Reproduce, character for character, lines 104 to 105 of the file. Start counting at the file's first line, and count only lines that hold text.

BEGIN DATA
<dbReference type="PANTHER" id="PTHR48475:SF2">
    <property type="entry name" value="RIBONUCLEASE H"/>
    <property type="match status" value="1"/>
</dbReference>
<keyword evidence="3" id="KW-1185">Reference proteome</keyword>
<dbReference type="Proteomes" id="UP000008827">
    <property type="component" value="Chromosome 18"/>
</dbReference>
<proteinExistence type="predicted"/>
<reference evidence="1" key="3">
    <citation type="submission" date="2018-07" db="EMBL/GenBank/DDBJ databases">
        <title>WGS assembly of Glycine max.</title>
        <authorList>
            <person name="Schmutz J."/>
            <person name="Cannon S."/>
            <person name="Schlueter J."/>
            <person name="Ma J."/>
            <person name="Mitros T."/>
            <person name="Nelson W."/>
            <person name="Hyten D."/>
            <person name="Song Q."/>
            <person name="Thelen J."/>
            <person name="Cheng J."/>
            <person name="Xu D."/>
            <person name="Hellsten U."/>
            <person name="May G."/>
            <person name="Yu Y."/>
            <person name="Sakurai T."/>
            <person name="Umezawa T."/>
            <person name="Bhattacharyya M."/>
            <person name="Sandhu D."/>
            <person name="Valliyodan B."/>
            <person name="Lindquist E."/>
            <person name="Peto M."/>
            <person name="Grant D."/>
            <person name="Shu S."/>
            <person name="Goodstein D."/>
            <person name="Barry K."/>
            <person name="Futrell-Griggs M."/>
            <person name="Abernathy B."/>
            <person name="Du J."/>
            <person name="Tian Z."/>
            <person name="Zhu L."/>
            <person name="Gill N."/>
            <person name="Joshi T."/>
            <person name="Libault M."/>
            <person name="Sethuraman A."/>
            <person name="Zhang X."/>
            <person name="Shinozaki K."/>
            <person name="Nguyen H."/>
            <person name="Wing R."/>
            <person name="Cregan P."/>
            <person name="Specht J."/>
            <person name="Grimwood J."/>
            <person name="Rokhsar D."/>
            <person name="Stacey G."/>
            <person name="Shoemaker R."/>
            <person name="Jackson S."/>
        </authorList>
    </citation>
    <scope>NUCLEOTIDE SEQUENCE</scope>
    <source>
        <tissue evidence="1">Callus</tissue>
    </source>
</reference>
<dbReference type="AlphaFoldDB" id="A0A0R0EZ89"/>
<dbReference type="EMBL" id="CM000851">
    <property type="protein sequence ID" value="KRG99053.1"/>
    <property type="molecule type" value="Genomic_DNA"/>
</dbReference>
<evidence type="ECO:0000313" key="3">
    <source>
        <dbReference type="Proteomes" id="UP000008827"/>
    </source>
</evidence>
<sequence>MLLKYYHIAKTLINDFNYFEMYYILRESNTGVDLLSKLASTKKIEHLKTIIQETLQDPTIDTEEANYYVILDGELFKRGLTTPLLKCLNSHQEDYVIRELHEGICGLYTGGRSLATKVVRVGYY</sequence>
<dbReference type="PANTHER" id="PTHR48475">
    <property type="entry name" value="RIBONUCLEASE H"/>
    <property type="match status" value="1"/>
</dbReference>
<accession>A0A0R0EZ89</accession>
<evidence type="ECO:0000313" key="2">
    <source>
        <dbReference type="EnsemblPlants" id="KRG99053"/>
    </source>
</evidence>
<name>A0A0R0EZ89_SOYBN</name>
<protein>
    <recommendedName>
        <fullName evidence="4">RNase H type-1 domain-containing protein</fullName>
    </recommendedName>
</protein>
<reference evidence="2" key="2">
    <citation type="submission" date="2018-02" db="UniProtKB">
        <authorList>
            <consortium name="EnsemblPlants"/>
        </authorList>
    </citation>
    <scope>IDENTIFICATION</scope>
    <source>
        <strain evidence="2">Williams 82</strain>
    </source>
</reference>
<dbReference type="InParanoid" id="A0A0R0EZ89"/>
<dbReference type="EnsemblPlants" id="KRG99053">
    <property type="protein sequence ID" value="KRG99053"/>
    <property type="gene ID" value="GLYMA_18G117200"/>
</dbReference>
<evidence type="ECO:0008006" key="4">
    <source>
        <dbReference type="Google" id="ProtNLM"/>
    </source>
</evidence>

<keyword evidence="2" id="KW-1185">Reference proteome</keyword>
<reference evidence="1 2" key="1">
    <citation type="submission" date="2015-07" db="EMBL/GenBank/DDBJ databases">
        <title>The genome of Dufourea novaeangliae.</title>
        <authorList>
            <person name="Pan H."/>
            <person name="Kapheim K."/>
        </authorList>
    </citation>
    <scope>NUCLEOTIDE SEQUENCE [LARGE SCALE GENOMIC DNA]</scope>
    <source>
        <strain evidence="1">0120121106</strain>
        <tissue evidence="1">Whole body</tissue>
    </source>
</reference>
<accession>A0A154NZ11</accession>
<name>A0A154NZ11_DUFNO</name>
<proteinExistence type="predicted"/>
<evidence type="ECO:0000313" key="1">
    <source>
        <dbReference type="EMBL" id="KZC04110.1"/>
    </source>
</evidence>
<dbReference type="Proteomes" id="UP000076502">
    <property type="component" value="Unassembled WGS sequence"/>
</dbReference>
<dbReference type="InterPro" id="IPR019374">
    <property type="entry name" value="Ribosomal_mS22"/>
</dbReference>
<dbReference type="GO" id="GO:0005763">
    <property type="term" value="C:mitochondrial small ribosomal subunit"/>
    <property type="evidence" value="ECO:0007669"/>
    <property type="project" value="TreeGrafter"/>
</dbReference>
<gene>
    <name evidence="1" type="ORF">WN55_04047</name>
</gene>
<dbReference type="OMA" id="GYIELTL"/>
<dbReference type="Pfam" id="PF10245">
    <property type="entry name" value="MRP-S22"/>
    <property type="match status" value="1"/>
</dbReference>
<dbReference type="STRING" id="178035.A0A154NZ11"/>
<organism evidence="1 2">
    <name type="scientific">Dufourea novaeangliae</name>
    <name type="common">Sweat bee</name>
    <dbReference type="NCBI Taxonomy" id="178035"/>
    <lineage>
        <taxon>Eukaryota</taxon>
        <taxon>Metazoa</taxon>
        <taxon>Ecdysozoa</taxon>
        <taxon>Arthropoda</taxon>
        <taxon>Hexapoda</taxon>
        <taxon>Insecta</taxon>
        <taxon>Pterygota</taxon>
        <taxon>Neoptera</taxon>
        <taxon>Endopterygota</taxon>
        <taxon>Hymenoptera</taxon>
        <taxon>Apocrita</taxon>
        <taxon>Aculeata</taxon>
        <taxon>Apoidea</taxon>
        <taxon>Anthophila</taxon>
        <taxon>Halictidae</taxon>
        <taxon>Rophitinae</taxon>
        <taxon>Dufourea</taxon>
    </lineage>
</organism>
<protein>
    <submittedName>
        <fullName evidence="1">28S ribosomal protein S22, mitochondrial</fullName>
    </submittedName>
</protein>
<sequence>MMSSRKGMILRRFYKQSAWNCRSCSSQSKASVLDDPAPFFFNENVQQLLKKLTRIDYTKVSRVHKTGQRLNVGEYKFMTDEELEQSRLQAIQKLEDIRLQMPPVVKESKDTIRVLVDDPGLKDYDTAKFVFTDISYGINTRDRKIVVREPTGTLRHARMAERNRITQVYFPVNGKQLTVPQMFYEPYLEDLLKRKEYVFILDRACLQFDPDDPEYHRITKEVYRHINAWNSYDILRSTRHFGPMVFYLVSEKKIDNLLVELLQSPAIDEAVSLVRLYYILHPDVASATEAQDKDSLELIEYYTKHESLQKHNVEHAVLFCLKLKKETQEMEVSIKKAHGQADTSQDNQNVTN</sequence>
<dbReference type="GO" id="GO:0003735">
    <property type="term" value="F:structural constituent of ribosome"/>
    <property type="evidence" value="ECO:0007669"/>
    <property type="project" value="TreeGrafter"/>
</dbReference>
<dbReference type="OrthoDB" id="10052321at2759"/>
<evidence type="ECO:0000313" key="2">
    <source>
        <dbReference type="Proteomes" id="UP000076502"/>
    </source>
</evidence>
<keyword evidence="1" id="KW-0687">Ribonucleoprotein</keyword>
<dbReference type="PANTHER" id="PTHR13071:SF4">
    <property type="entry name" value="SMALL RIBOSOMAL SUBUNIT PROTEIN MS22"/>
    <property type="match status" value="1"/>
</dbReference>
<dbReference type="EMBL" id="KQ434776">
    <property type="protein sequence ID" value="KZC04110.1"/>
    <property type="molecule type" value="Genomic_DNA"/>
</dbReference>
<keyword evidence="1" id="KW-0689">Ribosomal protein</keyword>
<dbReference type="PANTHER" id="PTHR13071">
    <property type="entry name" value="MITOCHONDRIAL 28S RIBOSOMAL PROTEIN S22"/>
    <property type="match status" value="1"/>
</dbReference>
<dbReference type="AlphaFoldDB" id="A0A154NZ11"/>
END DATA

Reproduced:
<dbReference type="InParanoid" id="A0A0R0EZ89"/>
<dbReference type="EnsemblPlants" id="KRG99053">